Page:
Miasma’s Changes is being reissued on CD and LP by Rotten Relics Records. This pressing of the long out of print and compositionally coherent caveman death metal classic is the first with the original sound since the original Lethal Records one from 1992. It is being done with the approval of all band members, who contributed comprehensive art, photos, lyrics, and liner notes. Rotten Relics says T-shirts will be available too and warns that a Brazilian reissue intended for the South American market only (yeah right) without authorization of the band and probably without the original master is scheduled for release at the same time so watch out.
It’s easy for us looking back on underground metal to see it like a textbook description, where it was ordained that certain bands would become pillars of the underground. In reality, it was more like a place where rivers meet, with currents flowing under and behind each other to weave into a body of water.
Miasma’s Changes never got much distribution, being on tiny and sometimes inconsistent Lethal Records, nor did it fit into what people expected. At a time when European metal was surging ahead with fast melodic material, this Changes combined doom metal with primitive American-style death metal like Morpheus Descends or Baphomet. With its heavy vocals and dark cadenced approach it made stuff like Entombed sound cheerful.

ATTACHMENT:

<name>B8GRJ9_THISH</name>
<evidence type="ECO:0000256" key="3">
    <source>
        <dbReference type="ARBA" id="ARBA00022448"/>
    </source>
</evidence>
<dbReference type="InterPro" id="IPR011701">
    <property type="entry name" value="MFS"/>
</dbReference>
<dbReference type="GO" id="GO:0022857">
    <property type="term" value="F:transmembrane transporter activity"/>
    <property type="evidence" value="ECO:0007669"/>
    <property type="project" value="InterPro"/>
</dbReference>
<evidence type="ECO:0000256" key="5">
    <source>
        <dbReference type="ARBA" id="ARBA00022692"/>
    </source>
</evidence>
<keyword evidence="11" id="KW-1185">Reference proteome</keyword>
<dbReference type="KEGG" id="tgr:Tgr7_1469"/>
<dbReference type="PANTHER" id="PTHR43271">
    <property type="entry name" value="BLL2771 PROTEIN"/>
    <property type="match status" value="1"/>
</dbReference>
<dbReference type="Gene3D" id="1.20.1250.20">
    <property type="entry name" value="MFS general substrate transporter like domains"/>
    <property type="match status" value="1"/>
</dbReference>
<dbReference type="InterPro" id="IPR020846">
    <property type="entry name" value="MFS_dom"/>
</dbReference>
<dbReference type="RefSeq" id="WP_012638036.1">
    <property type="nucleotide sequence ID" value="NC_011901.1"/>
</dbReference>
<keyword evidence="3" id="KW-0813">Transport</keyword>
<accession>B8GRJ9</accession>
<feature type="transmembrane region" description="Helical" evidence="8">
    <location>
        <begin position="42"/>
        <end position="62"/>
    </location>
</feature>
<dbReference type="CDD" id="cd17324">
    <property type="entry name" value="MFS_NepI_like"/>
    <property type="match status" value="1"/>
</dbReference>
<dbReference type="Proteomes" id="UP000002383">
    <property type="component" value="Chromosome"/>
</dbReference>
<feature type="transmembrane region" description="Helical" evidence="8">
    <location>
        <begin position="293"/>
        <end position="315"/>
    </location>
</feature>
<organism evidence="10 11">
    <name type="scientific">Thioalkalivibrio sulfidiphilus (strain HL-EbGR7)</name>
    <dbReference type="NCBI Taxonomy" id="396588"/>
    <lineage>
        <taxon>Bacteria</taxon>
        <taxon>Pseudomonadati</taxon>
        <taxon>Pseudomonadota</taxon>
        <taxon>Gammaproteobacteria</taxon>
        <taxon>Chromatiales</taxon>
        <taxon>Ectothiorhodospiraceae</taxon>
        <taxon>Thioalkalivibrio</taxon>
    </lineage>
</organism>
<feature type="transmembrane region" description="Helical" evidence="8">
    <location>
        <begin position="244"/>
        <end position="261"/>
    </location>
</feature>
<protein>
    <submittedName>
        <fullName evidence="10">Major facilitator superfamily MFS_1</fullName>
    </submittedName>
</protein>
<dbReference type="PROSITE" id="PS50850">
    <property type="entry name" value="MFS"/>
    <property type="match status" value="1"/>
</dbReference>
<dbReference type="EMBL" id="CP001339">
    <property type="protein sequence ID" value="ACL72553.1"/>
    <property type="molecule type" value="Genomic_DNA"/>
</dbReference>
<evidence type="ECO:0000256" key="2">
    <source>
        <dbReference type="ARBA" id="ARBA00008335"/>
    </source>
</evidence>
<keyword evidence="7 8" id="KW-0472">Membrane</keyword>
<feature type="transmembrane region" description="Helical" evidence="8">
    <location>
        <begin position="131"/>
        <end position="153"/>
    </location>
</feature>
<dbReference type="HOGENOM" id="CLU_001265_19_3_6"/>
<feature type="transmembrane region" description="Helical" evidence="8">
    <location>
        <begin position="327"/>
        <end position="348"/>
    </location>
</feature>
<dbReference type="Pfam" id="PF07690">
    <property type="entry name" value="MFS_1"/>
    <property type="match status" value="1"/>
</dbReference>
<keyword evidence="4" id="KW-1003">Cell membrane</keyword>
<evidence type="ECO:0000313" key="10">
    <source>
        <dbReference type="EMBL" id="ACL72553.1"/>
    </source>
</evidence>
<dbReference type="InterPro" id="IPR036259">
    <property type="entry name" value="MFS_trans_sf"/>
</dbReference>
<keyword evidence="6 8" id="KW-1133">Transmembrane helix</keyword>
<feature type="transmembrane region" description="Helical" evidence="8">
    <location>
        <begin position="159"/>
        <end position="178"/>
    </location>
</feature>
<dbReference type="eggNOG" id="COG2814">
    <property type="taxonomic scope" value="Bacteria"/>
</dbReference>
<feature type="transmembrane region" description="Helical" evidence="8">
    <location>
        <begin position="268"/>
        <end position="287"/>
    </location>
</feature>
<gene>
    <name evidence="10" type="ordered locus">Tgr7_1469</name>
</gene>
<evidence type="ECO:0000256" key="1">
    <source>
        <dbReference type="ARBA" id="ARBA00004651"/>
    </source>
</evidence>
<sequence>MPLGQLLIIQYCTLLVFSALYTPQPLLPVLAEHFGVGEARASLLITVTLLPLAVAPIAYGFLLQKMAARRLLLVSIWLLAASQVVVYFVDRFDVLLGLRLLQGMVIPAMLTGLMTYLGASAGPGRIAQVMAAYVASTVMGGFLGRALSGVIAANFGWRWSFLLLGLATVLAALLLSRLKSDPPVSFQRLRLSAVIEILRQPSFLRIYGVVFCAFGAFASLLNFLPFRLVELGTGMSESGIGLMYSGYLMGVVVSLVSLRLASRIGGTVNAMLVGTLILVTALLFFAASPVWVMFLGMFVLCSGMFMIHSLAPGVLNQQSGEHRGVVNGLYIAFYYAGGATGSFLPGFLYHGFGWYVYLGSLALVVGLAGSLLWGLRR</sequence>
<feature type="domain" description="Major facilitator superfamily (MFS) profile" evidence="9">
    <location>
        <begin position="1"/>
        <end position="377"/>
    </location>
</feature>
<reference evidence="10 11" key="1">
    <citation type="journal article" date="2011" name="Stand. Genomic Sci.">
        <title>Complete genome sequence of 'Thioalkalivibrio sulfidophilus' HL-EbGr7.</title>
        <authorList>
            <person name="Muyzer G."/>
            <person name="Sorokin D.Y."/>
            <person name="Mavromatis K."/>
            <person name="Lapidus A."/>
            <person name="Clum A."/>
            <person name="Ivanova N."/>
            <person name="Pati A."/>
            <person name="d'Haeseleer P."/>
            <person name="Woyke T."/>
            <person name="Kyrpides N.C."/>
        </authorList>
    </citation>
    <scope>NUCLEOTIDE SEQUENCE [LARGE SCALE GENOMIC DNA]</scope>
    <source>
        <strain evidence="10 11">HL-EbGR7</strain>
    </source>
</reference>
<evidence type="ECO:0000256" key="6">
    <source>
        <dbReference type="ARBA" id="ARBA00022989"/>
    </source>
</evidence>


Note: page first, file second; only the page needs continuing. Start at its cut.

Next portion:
Like German heavyweights Atrocity, Miasma was calibrated incorrectly for what the audience wanted, but the band knew how to make crushing metal, more in the style of Grave and Uncanny than the At the Gates and Therion more delicate fare. Using trudging verses and choruses that seem to be from familiar memories of years past now forgotten, Miasma created music that was both intuitive and surprising. Even more, it worked in melody, but used it more like doom metal bands — think Candlemass here — who use the sweetness and light to accent the morbid and dark and make it all the more real.
Behind the scenes, this album influenced a wide range of people, but most of them were metal musicians. The fans never quite got it, other than a few hipsters in the early 2000s who wanted it for its collectable value. However, those who wanted to know how to make death metal that felt like a subconscious gesture, Changes remains a prized treasure.